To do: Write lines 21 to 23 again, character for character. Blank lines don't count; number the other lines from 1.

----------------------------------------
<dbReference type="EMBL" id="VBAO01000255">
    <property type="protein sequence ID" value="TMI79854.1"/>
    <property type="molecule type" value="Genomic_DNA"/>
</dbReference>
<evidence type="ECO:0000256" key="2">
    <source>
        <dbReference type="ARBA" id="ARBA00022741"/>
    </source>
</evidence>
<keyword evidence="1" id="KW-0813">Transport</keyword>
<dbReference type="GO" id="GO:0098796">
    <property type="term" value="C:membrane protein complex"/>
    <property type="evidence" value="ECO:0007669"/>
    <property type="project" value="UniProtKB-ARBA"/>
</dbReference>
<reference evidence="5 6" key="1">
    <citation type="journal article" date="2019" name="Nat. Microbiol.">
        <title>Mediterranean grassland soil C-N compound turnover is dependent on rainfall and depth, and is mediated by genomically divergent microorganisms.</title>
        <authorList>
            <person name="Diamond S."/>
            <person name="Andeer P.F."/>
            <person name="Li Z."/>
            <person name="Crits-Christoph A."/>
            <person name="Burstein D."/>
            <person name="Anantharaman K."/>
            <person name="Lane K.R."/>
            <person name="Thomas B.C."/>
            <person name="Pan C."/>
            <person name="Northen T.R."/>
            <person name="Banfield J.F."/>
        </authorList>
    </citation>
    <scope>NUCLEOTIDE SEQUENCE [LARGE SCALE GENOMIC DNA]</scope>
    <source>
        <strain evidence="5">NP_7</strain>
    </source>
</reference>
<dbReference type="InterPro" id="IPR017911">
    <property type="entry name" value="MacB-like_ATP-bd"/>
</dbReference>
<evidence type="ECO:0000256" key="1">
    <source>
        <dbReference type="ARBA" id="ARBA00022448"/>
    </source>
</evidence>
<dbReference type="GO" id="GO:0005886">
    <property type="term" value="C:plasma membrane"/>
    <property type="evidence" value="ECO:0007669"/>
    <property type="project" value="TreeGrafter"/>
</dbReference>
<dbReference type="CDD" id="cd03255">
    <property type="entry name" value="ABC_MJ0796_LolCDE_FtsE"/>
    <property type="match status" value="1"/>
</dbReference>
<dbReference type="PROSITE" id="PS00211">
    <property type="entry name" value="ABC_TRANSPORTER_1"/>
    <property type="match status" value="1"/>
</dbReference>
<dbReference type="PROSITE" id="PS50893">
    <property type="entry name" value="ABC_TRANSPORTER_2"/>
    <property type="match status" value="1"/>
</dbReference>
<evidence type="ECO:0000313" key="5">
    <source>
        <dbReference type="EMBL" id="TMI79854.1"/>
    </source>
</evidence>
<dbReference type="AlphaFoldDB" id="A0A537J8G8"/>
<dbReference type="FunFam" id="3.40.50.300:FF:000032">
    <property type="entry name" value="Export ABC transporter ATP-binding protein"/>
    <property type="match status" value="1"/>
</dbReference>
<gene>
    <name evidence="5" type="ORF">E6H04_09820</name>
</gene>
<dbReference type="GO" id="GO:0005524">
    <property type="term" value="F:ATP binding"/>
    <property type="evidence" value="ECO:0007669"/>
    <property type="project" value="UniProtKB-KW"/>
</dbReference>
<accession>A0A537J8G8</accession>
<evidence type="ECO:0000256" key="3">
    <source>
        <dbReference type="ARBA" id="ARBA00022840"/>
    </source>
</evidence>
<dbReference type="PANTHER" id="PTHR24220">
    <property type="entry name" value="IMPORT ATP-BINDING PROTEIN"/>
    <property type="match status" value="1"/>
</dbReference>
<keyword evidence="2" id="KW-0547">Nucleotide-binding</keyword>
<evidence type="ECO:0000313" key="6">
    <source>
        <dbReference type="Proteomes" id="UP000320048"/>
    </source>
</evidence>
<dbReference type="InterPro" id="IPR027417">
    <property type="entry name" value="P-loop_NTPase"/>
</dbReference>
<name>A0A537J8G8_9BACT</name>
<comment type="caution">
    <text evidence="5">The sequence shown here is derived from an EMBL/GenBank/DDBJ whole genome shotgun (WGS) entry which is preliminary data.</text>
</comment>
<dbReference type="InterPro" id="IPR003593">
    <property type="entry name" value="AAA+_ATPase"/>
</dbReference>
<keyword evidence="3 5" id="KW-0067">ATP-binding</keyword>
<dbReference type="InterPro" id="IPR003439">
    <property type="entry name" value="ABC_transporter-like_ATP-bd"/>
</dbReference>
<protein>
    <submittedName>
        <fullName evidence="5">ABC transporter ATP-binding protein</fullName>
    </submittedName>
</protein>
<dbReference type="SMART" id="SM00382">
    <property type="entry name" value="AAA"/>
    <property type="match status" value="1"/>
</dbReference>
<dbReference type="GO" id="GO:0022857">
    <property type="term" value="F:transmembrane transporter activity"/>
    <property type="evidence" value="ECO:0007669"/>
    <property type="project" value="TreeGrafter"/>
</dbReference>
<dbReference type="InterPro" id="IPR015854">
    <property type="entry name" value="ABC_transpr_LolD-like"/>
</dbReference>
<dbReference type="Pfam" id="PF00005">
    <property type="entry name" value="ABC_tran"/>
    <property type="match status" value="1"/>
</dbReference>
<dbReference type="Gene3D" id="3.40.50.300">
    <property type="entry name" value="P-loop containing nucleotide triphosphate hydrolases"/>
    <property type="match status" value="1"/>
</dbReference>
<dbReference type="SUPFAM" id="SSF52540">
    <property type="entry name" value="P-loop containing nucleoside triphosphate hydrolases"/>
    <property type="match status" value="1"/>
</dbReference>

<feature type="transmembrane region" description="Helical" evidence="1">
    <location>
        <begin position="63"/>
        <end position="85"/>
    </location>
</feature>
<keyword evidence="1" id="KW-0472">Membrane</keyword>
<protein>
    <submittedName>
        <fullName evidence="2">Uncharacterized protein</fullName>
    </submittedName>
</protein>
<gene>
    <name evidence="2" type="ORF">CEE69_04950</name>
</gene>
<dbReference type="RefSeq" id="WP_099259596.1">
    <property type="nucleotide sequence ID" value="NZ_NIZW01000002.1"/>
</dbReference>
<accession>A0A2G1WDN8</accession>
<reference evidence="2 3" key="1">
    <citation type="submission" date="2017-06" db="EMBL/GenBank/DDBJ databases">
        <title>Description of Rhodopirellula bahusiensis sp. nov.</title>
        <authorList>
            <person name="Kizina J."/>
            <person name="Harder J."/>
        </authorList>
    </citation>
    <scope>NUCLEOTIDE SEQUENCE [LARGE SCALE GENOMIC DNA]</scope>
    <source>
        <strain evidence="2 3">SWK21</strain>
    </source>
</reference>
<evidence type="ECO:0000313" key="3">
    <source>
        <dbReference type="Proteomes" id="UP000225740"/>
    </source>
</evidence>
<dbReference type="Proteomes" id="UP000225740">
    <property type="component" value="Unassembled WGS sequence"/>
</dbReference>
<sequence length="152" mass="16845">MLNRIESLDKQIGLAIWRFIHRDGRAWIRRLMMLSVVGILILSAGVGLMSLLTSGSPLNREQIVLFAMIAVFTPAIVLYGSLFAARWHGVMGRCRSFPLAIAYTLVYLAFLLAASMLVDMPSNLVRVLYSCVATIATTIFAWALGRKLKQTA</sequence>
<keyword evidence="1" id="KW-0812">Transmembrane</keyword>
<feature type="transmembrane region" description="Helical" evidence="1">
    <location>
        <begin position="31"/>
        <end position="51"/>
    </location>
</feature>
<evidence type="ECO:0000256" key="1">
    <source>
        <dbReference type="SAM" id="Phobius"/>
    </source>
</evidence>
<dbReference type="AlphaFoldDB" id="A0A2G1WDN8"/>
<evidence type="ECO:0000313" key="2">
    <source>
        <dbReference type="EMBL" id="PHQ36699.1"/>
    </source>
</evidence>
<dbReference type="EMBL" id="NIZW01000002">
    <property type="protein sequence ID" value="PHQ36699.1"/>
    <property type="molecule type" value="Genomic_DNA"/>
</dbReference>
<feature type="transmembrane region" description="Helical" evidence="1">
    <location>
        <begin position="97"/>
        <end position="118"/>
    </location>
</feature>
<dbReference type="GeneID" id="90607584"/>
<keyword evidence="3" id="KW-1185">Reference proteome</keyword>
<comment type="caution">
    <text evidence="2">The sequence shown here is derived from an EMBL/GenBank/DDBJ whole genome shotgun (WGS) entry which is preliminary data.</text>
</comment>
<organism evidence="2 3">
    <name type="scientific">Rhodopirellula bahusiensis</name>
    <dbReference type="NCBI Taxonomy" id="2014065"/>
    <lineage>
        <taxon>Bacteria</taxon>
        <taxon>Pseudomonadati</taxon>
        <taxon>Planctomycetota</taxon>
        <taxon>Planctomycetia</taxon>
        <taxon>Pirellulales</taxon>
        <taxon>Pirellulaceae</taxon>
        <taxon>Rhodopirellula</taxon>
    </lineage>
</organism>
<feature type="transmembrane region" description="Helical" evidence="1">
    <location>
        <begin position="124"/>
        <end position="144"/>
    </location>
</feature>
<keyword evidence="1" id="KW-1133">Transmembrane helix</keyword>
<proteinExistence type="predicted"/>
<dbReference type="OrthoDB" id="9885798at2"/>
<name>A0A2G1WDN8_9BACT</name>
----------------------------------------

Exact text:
            <person name="Andeer P.F."/>
            <person name="Li Z."/>
            <person name="Crits-Christoph A."/>